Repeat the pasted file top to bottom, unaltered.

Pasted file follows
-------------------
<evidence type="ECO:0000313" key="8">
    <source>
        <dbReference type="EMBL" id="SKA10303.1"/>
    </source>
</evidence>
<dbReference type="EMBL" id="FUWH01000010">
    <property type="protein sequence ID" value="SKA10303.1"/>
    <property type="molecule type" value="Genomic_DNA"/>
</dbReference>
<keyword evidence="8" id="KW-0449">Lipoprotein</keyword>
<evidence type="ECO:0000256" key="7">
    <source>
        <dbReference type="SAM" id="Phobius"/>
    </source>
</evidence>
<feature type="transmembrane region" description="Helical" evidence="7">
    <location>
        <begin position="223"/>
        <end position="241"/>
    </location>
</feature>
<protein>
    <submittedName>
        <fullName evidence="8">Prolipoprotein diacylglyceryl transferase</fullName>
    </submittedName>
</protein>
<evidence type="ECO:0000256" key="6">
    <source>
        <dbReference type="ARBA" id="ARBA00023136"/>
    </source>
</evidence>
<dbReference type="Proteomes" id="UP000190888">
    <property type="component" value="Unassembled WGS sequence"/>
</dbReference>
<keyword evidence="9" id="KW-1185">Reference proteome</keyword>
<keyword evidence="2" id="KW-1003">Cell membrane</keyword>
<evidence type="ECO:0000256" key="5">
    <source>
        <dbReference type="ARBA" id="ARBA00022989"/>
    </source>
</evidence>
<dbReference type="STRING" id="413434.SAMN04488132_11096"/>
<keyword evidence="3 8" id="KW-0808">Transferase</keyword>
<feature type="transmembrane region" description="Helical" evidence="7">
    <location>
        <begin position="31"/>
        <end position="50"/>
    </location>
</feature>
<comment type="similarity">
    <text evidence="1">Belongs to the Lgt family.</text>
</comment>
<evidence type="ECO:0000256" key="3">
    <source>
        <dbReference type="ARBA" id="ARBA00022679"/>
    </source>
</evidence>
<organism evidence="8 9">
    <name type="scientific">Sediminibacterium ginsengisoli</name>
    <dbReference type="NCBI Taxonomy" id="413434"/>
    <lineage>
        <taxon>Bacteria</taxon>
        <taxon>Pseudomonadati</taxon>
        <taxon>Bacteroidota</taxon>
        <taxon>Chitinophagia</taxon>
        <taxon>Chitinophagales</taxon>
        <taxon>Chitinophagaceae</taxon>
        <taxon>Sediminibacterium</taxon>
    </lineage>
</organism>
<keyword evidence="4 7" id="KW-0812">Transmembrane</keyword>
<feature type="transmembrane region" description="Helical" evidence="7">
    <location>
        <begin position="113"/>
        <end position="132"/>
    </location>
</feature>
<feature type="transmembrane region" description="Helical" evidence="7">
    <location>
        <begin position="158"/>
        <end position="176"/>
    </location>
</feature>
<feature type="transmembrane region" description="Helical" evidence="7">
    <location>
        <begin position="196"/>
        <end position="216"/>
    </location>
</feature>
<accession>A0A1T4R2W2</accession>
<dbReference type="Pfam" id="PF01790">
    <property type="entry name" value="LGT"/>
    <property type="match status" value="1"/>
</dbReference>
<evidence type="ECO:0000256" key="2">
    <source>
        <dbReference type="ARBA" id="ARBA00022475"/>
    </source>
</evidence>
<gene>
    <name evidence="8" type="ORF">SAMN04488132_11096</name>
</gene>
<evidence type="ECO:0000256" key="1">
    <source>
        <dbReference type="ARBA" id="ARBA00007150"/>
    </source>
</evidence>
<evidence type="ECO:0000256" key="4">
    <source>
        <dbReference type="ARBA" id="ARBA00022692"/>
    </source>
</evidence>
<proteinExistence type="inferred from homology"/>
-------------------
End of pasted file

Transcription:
<evidence type="ECO:0000313" key="8">
    <source>
        <dbReference type="EMBL" id="SKA10303.1"/>
    </source>
</evidence>
<dbReference type="EMBL" id="FUWH01000010">
    <property type="protein sequence ID" value="SKA10303.1"/>
    <property type="molecule type" value="Genomic_DNA"/>
</dbReference>
<keyword evidence="8" id="KW-0449">Lipoprotein</keyword>
<evidence type="ECO:0000256" key="7">
    <source>
        <dbReference type="SAM" id="Phobius"/>
    </source>
</evidence>
<feature type="transmembrane region" description="Helical" evidence="7">
    <location>
        <begin position="223"/>
        <end position="241"/>
    </location>
</feature>
<protein>
    <submittedName>
        <fullName evidence="8">Prolipoprotein diacylglyceryl transferase</fullName>
    </submittedName>
</protein>
<evidence type="ECO:0000256" key="6">
    <source>
        <dbReference type="ARBA" id="ARBA00023136"/>
    </source>
</evidence>
<dbReference type="Proteomes" id="UP000190888">
    <property type="component" value="Unassembled WGS sequence"/>
</dbReference>
<keyword evidence="9" id="KW-1185">Reference proteome</keyword>
<keyword evidence="2" id="KW-1003">Cell membrane</keyword>
<evidence type="ECO:0000256" key="5">
    <source>
        <dbReference type="ARBA" id="ARBA00022989"/>
    </source>
</evidence>
<dbReference type="STRING" id="413434.SAMN04488132_11096"/>
<keyword evidence="3 8" id="KW-0808">Transferase</keyword>
<feature type="transmembrane region" description="Helical" evidence="7">
    <location>
        <begin position="31"/>
        <end position="50"/>
    </location>
</feature>
<comment type="similarity">
    <text evidence="1">Belongs to the Lgt family.</text>
</comment>
<evidence type="ECO:0000256" key="3">
    <source>
        <dbReference type="ARBA" id="ARBA00022679"/>
    </source>
</evidence>
<organism evidence="8 9">
    <name type="scientific">Sediminibacterium ginsengisoli</name>
    <dbReference type="NCBI Taxonomy" id="413434"/>
    <lineage>
        <taxon>Bacteria</taxon>
        <taxon>Pseudomonadati</taxon>
        <taxon>Bacteroidota</taxon>
        <taxon>Chitinophagia</taxon>
        <taxon>Chitinophagales</taxon>
        <taxon>Chitinophagaceae</taxon>
        <taxon>Sediminibacterium</taxon>
    </lineage>
</organism>
<keyword evidence="4 7" id="KW-0812">Transmembrane</keyword>
<feature type="transmembrane region" description="Helical" evidence="7">
    <location>
        <begin position="113"/>
        <end position="132"/>
    </location>
</feature>
<feature type="transmembrane region" description="Helical" evidence="7">
    <location>
        <begin position="158"/>
        <end position="176"/>
    </location>
</feature>
<feature type="transmembrane region" description="Helical" evidence="7">
    <location>
        <begin position="196"/>
        <end position="216"/>
    </location>
</feature>
<accession>A0A1T4R2W2</accession>
<dbReference type="Pfam" id="PF01790">
    <property type="entry name" value="LGT"/>
    <property type="match status" value="1"/>
</dbReference>
<evidence type="ECO:0000256" key="2">
    <source>
        <dbReference type="ARBA" id="ARBA00022475"/>
    </source>
</evidence>
<gene>
    <name evidence="8" type="ORF">SAMN04488132_11096</name>
</gene>
<evidence type="ECO:0000256" key="1">
    <source>
        <dbReference type="ARBA" id="ARBA00007150"/>
    </source>
</evidence>
<evidence type="ECO:0000256" key="4">
    <source>
        <dbReference type="ARBA" id="ARBA00022692"/>
    </source>
</evidence>
<proteinExistence type="inferred from homology"/>